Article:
As we approach the final months of 2009 we will be watching the weekly and monthly performance results very carefully. In particular, from about now (mid-October) through the rest of the year the two most important factors to watch are demand and average daily rate. While it is obvious that the ADR results will follow demand strength, the industry’s response to the rebounding demand or the lack there of, will be a telling signal for next year.
In trying to decipher the demand results for the remainder of the year, we have to look at it in terms of two time periods. First is from mid-October through November and then December. In 2008, lodging demand was off by around 8 percent in November, but less than 4 percent in December, before returning to the 8-percent range in the first few months of 2009.
Therefore, in looking at demand percent change this year, it would be reasonable to expect that November results should look better than we have seen at any time this year and will, at least on the surface, probably be better than the December results. If these next couple of months plays out that way, poorer December demand results may not mean that improving fundamentals have taken a step backward.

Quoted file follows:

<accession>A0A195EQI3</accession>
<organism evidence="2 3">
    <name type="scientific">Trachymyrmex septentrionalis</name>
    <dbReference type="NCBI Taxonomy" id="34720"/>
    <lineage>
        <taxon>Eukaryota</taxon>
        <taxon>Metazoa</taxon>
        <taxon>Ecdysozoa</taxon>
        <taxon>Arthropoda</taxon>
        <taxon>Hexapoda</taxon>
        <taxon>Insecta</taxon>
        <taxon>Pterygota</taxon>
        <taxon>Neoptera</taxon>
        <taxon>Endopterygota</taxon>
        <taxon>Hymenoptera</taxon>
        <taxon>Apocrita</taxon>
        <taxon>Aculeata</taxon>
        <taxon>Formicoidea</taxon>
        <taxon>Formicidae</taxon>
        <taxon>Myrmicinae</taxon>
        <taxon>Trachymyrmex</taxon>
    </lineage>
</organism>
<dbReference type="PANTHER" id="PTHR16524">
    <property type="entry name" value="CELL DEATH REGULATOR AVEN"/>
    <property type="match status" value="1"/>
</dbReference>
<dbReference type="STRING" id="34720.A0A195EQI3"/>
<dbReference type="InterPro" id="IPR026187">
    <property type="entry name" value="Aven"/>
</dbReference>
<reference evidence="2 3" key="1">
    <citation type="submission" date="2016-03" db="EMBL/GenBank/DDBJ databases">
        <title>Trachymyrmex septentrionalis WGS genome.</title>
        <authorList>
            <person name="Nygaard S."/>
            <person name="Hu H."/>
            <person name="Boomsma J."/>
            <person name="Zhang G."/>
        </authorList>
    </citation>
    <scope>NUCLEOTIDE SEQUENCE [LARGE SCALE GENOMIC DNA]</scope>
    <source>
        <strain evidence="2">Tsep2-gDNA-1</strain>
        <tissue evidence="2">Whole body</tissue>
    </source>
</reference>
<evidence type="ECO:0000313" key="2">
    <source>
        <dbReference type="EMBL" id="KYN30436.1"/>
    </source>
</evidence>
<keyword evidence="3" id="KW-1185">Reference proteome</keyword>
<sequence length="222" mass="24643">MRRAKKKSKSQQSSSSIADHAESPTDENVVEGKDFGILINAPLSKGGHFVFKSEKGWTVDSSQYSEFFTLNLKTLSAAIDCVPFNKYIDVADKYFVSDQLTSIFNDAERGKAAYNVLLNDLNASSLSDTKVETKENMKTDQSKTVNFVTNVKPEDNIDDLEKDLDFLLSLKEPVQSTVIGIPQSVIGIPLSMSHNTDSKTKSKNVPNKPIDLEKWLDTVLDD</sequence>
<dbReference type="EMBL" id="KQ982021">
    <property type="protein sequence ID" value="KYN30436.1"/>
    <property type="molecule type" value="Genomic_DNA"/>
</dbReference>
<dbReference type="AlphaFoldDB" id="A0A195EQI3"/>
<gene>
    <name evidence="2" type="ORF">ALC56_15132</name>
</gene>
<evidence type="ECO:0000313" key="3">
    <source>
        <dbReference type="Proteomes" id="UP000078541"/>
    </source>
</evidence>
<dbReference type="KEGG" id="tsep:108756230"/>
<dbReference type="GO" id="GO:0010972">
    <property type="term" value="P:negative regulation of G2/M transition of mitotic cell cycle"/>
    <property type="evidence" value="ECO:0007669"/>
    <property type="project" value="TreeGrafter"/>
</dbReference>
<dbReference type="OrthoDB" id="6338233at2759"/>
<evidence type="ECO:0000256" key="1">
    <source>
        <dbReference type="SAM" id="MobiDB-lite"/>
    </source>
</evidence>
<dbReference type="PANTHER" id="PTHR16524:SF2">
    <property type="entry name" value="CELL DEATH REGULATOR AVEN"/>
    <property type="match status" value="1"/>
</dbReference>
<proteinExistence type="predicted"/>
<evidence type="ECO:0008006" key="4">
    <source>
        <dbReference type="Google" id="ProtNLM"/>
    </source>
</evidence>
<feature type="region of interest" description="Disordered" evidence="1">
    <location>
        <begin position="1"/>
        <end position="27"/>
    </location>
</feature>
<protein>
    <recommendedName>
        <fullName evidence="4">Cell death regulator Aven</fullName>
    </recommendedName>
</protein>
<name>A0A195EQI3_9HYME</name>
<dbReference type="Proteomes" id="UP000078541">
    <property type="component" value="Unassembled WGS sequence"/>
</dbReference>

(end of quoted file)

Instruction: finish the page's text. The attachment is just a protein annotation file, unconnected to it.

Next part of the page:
Having said that, the actual year-over-year change in demand in the month of November will be a crucial test. With the comps to last year very easy, we are expecting lodging demand for the month to be slightly positive. If it turns out that there is a demand decline that month, it would be extremely disappointing because it would come on top of the 8 percent decline recorded last year.
When we get to December, we are expecting demand year-over-year change to turn negative again because the comps to 2008 are not as favorable. Therefore, if lodging demand in November is greater than plus one, we would regard that as a positive indicator. If it is more than negative 1 percent to 2 percent, it would be a disappointment. For December, we expect demand to be in the 1.5 percent range. Depending on the variation from that number we would either be encouraged or disappointed.
Turning my attention to the ADR, while we do not expect much improvement from the current 10-percent declines that we have seen over the past several months, we do hope to see the numbers beginning to trend at least slightly better. If there is no improvement in the rate of ADR declines throughout the remainder of the year, that would be an indication that, for the most part, the industry is not convinced that a turnaround is imminent. If, on the other hand, there is a firming up of pricing then we could infer that there may indeed be a feeling that 2010 could be slightly better than we now expect.
So, pay attention to the demand and ADR results for the rest of the year because they will tell a very interesting story!